If you don’t have droperidol, you need an alternative for patients with vomiting. I covered haloperidol as an option last month, but this RCT strengthens that retrospective data. This is a double-blind, RCT that included 33 patients with previously diagnoses gastroparesis who presented to the emergency department with vomiting. They compared haloperidol (5mg IV) to placebo. Patients would receive whatever other conventional therapies their treating physician thought was appropriate. Abdominal pain decreased from 8.5 to 3.1 (p<0.001) with haloperidol as compared to 8.3 to 7.2 (p=0.11) with placebo. Nausea decreased from 4.5 to 1.8 with haloperidol (p<0.001) compared to 4.1 to 3.4 with placebo (p=0.05). Fewer patients were admitted to hospital in the haloperidol group (27% vs 72%, p=0.009). Median length of stay was statistically unchanged, but the point estimate was shorter in the haloperidol group (5 vs 9 hours, p=0.77). There were no adverse events. Obviously, this study is limited due to its very small size. They measured pain and nausea at 1 hour, but we might care about longer term outcomes as well. I am not sure why they limited enrollment to patients with known gastroparesis, when we see so many patients with undifferentiated cyclic vomiting syndrome in the emergency department. They did ECGs on everyone to look for long QTs, but I am aware of no evidence that that is a helpful practice, but plenty of evidence that these medications are very safe in single dose settings.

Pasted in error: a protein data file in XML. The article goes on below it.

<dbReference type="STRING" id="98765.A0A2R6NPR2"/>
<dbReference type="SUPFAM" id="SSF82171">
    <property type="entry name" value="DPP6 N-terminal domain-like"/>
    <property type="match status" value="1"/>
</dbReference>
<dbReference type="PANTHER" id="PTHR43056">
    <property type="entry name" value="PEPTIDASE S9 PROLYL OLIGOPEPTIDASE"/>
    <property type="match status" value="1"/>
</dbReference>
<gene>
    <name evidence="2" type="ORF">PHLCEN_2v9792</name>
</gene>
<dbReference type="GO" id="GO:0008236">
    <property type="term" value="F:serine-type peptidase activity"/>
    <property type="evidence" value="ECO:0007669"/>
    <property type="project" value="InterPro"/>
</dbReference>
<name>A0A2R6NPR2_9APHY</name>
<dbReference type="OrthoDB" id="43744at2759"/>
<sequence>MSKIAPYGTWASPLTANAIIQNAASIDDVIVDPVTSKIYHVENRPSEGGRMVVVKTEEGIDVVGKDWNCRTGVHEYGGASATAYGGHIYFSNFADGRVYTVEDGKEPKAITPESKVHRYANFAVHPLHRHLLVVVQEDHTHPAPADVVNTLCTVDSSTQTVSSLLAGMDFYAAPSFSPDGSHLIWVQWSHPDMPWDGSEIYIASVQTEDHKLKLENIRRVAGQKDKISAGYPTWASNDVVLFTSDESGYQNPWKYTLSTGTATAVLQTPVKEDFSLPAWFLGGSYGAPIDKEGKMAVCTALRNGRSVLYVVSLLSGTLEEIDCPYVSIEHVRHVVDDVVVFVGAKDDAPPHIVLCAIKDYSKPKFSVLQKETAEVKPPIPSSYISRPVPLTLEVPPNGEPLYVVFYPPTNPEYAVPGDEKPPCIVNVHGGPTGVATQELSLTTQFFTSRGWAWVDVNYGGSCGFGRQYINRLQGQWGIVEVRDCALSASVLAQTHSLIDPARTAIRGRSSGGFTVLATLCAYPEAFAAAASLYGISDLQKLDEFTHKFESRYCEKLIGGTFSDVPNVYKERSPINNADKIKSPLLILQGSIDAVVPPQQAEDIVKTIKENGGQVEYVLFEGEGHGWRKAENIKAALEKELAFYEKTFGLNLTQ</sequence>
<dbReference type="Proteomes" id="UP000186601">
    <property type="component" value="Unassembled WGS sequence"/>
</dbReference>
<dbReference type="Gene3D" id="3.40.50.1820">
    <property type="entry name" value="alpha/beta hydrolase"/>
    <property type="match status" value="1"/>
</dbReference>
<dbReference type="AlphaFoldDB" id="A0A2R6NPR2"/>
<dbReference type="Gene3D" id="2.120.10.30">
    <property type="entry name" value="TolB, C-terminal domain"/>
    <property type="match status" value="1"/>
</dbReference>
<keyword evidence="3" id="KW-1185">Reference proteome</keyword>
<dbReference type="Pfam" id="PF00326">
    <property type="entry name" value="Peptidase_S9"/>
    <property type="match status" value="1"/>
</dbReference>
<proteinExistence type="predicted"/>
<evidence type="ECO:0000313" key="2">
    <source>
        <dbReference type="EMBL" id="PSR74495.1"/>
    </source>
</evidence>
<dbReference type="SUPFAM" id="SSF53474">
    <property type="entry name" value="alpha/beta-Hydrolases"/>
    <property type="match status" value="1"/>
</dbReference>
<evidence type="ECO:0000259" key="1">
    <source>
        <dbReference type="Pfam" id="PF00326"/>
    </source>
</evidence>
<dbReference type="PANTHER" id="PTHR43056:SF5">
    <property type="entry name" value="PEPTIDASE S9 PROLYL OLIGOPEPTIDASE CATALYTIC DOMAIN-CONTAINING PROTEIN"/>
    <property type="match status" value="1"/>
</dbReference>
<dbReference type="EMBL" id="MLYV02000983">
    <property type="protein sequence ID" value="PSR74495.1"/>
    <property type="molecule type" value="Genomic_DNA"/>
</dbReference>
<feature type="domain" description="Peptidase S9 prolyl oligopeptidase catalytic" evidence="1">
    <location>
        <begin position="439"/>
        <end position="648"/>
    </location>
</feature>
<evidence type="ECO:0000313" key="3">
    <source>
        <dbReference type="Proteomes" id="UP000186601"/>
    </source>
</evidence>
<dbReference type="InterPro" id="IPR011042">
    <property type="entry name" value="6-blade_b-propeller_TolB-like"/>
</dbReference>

Bottom line: Until someone brings droperidol back to Canada, haloperidol will remain a key component of my cyclic vomiting management strategy.

I hear Lance Armstrong has never had a sore throat

Sadeghirad B, Siemieniuk RAC, Brignardello-Petersen R. Corticosteroids for treatment of sore throat: systematic review and meta-analysis of randomised trials. BMJ (Clinical research ed.). 2017; 358:j3887. PMID: 28931508 [free full text]